Circulation of LHC Beams Could Resume in Earnest over the Weekend

The lab that operates the oft-delayed particle collider is ready to put it to work


The Large Hadron Collider, the world's most powerful particle accelerator, is drawing near to its long-awaited reboot. More than a year after the European collider's initial start-up was quashed by a helium leak caused by a faulty electrical connection, particle beams have been injected into the collider, known as the LHC, and may be guided fully through its rings in the coming hours.

"We're hoping to have beam overnight in the LHC," James Gillies, a spokesperson for CERN, the European particle physics lab that operates the LHC, said Friday. "So, all being well, we will wake up tomorrow morning and there will be circulating beams." By 3:30 P.M. Eastern Standard Time on Friday, a beam had completed a full lap of the tunnel in the clockwise direction, with a counterclockwise beam still to come, according to CERN's Twitter feed.

Proton beams have been run through segments of the collider's 27-kilometer underground circumference near Geneva this fall, but putting the entirety of the collider ring through its paces as is now underway will be a much truer test of the machine's fortitude. In September 2008 it was just nine days after beam circulation that the LHC experienced its crippling breakdown. Since that time the LHC's minders have been dealing with the aftermath of the helium leak, painstakingly repairing, upgrading and recommissioning the machine to get it back in working order and to try to forestall a repeat incident.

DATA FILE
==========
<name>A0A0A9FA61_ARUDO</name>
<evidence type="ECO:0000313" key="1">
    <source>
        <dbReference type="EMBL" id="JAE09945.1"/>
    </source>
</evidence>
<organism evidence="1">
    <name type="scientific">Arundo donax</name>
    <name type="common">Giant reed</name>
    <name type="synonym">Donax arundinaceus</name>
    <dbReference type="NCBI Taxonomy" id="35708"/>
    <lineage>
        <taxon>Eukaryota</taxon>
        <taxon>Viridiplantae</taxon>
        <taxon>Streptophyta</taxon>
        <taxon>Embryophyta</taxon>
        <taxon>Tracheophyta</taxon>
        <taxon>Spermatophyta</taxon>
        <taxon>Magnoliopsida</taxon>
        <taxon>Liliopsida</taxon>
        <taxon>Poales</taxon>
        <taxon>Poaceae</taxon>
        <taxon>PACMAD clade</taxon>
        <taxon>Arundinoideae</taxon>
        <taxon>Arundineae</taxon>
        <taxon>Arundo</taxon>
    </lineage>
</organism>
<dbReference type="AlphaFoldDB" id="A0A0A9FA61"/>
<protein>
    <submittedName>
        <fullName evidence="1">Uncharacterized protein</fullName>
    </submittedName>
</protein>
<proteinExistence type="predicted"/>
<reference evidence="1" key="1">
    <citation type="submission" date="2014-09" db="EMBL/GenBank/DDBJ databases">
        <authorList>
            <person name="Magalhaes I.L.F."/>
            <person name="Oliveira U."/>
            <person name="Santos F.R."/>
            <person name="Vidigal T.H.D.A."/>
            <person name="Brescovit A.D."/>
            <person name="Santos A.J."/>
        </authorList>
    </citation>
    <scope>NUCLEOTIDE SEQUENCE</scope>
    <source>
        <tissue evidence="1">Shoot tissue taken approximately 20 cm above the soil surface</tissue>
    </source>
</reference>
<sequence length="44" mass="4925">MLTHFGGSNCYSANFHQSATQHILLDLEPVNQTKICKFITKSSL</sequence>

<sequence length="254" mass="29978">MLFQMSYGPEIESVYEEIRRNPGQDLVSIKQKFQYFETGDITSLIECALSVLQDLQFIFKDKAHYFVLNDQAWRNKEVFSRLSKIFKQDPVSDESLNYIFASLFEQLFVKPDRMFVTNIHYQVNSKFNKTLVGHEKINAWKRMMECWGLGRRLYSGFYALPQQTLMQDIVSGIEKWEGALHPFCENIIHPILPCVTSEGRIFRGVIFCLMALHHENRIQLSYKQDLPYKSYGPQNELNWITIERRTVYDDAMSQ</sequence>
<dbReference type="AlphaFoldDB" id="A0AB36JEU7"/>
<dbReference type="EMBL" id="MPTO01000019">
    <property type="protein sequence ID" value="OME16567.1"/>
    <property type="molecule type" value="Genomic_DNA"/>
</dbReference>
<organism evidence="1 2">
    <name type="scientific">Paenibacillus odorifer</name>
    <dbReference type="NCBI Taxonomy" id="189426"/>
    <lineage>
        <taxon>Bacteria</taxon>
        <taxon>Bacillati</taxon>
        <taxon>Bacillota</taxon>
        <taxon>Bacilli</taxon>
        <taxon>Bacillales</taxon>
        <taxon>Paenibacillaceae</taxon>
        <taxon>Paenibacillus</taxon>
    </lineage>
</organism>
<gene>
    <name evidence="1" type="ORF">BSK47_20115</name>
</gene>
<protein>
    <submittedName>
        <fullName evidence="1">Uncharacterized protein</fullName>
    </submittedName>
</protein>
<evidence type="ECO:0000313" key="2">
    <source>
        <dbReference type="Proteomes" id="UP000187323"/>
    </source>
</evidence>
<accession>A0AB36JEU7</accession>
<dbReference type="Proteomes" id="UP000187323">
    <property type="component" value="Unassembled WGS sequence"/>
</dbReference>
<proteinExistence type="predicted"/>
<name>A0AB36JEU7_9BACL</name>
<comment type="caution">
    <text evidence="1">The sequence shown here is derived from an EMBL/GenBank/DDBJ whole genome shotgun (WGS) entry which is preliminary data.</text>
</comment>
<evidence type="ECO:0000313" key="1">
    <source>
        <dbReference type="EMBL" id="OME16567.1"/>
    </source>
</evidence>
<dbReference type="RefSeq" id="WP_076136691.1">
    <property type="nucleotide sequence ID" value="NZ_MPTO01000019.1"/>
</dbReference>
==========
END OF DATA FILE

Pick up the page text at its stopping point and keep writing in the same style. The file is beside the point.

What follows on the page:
If all goes according to plan, the LHC's operators could break new ground with the machine in short order. "One thing we didn't do last year was use the LHC as a particle accelerator," Gillies says. "Last year we injected beams and circulated beams before we had the breakdown, but we didn't accelerate them. So once we've got a beam circulating, we'll start testing the acceleration systems of the LHC."

Although the LHC is designed to accelerate protons to a whopping seven TeV (tera–electron volts), CERN has long said that it plans to work the machine's energy up over time. The initial target for accelerated beams will be 1.2 TeV, which would already surpass the current top dog among particle accelerators, the Tevatron collider at Fermi National Accelerator Laboratory in Batavia, Ill.

Particle collisions, accomplished by steering a clockwise particle beam into a counterclockwise one, are "the other capability that must be demonstrated before we can really say the LHC is up and running," according to Gillies. Whether the first collisions will be conducted with 1.2 TeV beams or with scaled-down energies has not been decided, he says. "Either way, any collisions that we do this year is really calibration work. It's not new physics, if you like," Gillies adds. "The real physics research program doesn't get underway until January."

Among the tantalizing discoveries that could await the LHC are the Higgs boson, which lends mass to other particles, and a possible identification of dark matter, an invisible material thought to pervade the universe that has not been observed directly.

New physics or not, the prospect of simply getting the machine running is cause for excitement at CERN, where many years and billions of dollars have been spent in anticipation of the LHC's arrival. "There's a buzz about the place, I must say," Gillies says. "It's been a long time."

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